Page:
Reviewed by: Curtis McParland
COURAGE AND BRAVERY—It takes great strength to resist the natural urge to fight back in anger when faced with persecution and unfairness.
Living God’s way, ultimately gives us both dignity and honor.
importance of standing up for what is right and defending the persecuted
difficulties of being a black baseball player and star in the 1940s
Wesley Branch Rickey—known for breaking Major League Baseball’s color barrier
“Negro league baseball” (Wikipedia)
Pee Wee Reese—famous for his support of his teammate Jackie Robinson
Alan Tudyk … Ben Chapman
Harrison Ford … Branch Rickey
Chadwick Boseman … Jackie Robinson
Ryan Merriman … Dixie Walker
Lucas Black … Pee Wee Reese
Christopher Meloni … Leo Durocher
Gino Anthony Pesi … Joe Garagiola
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|Director||Brian Helgeland—wrote screenplays for “Robin Hood” (2010), “L.A. Confidential,” “Mystic River”|
Thomas Tull … producer
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|Distributor||Warner Bros. Pictures|
Jackie Robinson (portrayed by Chadwick Boseman) was not only a baseball legend, but a man of courage that kept a strong faith, even during the most excruciating moments in a very racist culture. In a game divided by racial segregation, Robinson united the world of baseball by being the first African-American baseball player to play outside of the Negro Leagues.
But it isn’t easy being the first African-American on an all white baseball field. While constantly being discriminated against, hurled with insults, and even receiving death threats, Robinson has to take a stance for equality by setting a high moral example for us all.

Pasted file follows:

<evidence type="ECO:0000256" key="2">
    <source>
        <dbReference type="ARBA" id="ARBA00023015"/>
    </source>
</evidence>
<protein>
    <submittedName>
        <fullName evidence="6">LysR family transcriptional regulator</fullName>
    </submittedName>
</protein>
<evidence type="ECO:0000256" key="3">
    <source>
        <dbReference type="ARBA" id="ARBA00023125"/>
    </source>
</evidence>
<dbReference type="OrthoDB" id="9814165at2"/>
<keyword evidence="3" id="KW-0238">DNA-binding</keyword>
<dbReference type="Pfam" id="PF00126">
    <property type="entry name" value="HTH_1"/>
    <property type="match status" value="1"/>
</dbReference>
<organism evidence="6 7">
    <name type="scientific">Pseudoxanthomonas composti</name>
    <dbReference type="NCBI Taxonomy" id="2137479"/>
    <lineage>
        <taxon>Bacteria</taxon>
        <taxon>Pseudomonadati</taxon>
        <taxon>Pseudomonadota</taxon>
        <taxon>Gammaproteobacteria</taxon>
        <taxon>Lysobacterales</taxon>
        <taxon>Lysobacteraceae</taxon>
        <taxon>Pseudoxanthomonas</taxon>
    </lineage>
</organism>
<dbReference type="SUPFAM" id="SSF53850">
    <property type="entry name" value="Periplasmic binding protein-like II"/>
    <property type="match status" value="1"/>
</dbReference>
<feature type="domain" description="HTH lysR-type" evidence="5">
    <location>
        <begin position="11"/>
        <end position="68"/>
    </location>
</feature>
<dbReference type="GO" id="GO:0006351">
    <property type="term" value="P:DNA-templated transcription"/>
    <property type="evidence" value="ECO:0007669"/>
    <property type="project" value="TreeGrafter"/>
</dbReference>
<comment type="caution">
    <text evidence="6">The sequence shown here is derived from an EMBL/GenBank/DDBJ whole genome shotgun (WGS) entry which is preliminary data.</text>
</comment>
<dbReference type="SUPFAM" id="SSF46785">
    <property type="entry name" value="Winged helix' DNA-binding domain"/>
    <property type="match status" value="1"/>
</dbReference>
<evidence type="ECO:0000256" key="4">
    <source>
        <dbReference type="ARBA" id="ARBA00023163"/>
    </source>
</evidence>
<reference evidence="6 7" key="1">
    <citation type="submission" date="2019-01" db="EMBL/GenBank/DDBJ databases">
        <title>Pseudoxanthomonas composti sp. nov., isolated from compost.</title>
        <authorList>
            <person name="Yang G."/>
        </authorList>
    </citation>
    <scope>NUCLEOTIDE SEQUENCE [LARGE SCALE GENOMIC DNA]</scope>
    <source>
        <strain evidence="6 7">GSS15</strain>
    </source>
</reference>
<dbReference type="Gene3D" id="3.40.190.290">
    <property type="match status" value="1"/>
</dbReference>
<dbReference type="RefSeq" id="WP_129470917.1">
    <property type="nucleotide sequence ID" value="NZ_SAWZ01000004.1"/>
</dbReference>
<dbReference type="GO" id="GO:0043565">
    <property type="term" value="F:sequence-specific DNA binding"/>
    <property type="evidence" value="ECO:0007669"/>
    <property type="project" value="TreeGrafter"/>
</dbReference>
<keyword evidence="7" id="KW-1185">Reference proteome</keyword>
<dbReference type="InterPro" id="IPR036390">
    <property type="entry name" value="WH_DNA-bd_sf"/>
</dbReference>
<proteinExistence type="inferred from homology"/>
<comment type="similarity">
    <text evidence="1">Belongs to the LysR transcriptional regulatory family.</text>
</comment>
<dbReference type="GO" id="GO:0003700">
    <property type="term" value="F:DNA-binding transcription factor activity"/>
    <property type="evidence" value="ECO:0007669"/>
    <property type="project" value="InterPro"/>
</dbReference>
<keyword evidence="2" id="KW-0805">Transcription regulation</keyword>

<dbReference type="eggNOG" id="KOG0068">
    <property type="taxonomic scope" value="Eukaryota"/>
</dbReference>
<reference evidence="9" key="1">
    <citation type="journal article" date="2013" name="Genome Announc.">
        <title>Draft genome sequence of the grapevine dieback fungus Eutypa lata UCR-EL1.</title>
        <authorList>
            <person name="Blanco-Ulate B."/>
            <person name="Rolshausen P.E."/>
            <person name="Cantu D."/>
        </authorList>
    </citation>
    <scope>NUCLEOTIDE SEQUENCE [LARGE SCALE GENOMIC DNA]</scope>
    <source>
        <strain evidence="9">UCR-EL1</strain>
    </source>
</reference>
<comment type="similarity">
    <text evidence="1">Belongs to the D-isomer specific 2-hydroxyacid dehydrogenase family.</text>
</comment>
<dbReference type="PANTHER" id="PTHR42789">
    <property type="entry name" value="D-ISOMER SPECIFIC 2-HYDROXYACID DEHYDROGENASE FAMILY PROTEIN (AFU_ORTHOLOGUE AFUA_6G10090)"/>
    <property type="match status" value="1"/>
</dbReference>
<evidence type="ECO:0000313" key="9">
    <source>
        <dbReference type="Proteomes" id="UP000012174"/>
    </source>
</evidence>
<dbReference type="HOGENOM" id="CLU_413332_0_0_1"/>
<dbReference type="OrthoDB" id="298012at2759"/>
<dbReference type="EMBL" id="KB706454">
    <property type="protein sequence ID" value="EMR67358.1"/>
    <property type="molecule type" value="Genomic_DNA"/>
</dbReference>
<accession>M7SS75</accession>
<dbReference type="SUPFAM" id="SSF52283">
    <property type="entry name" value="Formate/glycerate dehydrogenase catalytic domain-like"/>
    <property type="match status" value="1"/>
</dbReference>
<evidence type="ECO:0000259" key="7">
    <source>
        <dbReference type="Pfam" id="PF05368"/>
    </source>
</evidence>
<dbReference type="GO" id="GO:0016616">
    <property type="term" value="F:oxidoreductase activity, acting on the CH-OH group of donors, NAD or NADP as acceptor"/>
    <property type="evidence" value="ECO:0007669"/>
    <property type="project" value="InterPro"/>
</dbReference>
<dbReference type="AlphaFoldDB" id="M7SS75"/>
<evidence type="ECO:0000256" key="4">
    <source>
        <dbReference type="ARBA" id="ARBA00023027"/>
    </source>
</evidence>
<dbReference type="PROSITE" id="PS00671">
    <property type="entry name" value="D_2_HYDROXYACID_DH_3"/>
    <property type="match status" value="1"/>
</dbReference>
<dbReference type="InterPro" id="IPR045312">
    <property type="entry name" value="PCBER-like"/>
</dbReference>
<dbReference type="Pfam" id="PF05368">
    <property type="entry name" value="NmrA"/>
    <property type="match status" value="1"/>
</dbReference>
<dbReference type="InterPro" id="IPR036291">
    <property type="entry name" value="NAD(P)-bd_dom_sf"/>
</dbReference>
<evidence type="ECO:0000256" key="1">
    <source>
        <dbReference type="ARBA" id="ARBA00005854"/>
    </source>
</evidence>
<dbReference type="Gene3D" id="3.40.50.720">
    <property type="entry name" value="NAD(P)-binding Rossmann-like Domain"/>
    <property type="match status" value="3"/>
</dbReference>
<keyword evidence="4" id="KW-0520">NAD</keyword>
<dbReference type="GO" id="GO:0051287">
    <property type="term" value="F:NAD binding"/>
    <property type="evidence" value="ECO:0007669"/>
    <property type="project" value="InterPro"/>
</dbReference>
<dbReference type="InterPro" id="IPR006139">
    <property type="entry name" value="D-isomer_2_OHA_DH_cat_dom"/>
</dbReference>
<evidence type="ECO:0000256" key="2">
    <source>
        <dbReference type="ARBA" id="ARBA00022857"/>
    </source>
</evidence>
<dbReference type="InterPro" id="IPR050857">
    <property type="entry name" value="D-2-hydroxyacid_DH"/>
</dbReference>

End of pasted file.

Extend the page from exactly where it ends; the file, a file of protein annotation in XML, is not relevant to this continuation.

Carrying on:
However, we can really thank the owner of the Brooklyn Dodgers, Branch Rickey (Harrison Ford), for being willing to take on the task of bringing the very first African-American into the major leagues. Together, Robinson and Rickey made history and brought a nation divided by racial segregation closer, as a whole; even if it was through the all American sport of baseball. Rickey saw potential in not just Robinson, but many players in the Negro Leagues and was willing to take that first big step of bringing an African-American player into the ball club. It was his faith and yearning for equality that brought a divided game and nation closer together.
“42” is a phenomenal story of faith, trust, perseverance, love, and friendship. But most of all, the film’s realistic portrayal of racial segregation stirs up an audience’s emotions and really brings the historical events to life through its outstanding performances, musical score, cinematography, production design and direction. The 1940s are brought back to life for its two hours. Because of the film’s strong writing, I actually started to feel the emotional stress Jackie Robinson was going through. I can’t even imagine what it would be like to be in that man’s position.
In terms of the film’s content of concern, the script includes a handful of profanities, including a single use each of the s-word, a**, and b**tard. God’s name is paired with d*mn 4 times, and we hear the words S.O.B. (3) and h*ll (14). As one can expect from a film with the theme of racial segregation, the n-word is used a lot—close to forty times. We must remember that such discriminating language was used extensively during this time period. There’s also one racist comment towards Jews.